“Ultimately, the gap year could put private consultants like me out of business.” – Gwyeth Smith, a celebrated college admissions consultant
Over the weekend an article by Gwyeth Smith, a legendary guidance counselor turned admissions consultant, ran in the Washington Post advocating for high school seniors to take time off before attending college. Over the years Mr. Smith has seen student after student focus on GPA’s and SAT’s to get into the best colleges in the country and then plunge into pre-med or engineering only to find that 4 years later they don’t want to be a doctor or an engineer. In addition, they have on average $23,200 of student loan debt, with many having much more!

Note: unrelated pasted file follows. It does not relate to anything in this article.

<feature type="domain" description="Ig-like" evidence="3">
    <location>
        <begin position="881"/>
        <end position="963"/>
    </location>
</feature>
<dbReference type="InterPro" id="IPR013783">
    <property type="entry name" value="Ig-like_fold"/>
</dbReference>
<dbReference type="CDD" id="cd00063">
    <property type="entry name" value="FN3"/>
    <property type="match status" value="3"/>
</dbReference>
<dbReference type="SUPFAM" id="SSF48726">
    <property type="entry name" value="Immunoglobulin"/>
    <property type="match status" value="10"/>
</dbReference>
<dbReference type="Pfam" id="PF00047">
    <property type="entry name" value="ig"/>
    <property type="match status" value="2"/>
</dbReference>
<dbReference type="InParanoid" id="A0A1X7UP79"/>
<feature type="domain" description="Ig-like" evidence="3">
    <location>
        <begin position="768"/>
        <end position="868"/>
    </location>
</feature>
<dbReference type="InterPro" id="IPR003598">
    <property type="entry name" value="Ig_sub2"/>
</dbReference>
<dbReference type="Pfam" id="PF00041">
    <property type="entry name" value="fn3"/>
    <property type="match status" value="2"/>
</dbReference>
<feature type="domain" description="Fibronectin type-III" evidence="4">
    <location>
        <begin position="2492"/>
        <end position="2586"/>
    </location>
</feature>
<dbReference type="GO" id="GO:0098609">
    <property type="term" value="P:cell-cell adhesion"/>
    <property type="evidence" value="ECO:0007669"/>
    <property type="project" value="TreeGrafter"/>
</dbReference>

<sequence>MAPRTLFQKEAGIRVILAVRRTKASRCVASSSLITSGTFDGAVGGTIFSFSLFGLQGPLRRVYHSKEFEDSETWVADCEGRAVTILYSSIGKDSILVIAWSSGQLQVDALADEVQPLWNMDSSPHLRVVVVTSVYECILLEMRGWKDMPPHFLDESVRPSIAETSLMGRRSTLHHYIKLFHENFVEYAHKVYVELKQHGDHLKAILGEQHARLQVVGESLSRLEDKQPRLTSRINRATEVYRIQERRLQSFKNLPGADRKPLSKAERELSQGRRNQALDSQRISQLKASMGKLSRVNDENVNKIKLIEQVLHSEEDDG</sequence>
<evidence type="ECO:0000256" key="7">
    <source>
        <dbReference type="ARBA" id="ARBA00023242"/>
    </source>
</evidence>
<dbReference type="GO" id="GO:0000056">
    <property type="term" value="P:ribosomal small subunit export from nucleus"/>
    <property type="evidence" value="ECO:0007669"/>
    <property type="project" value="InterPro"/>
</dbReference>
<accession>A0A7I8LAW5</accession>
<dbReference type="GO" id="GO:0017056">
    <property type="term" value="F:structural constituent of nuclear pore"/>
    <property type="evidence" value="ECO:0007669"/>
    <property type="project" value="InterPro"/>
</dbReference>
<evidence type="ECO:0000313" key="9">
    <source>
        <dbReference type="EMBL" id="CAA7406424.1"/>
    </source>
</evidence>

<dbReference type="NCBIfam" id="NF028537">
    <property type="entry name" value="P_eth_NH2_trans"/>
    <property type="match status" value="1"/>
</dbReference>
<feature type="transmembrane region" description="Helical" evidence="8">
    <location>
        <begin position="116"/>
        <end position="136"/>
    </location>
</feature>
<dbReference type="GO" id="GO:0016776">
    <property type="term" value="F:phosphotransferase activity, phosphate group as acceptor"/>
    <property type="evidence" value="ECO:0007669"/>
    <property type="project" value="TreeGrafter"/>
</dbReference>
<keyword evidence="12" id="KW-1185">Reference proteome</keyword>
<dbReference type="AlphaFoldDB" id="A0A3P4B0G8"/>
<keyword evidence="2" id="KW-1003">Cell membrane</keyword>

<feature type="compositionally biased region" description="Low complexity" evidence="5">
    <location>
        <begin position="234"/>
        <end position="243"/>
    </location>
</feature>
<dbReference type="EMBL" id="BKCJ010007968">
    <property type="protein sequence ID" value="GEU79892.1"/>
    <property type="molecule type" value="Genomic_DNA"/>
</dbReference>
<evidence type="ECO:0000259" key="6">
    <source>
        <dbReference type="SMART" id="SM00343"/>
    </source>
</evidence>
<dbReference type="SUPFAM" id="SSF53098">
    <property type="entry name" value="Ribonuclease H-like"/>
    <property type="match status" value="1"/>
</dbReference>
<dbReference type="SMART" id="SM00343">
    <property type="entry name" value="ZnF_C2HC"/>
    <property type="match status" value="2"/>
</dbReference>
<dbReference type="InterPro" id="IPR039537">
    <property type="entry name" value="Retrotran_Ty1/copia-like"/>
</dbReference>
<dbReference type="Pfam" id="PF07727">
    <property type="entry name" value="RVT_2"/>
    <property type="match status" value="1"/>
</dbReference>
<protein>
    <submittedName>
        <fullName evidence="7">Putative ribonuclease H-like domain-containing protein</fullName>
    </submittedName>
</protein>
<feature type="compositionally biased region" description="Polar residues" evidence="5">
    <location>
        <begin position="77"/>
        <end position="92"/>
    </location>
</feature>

As a private college consultant, Mr. Smith now says that he is advocating for a gap-year for a majority of the students he works with. During their “13th year,” he says that students have the space to pursue their interests and learn more about what they might want to study before entering college. This is a marked shift from earlier in his (4-decade) career when he only recommended a gap year to students who needed to mature: “But in this wheezing economy, when jobs are precious and even state colleges are increasingly expensive, I have become a believer in the educational and financial benefits of taking a breather.”
Mr. Smith then goes further to push for a gap year that has clear learning objectives and some level of structure:
“The son of Reed President Colin Diver took a year to learn carpentry. H. Keith H. Brodie, a psychiatrist and president emeritus of Duke University, told me recently that he believes freshmen who delay college for a year tend to be more altruistic and empathetic because brain development continues into late adolescence. He advocates gapping so long as students have a mentor, a plan for intellectual growth and a commitment to do public service.”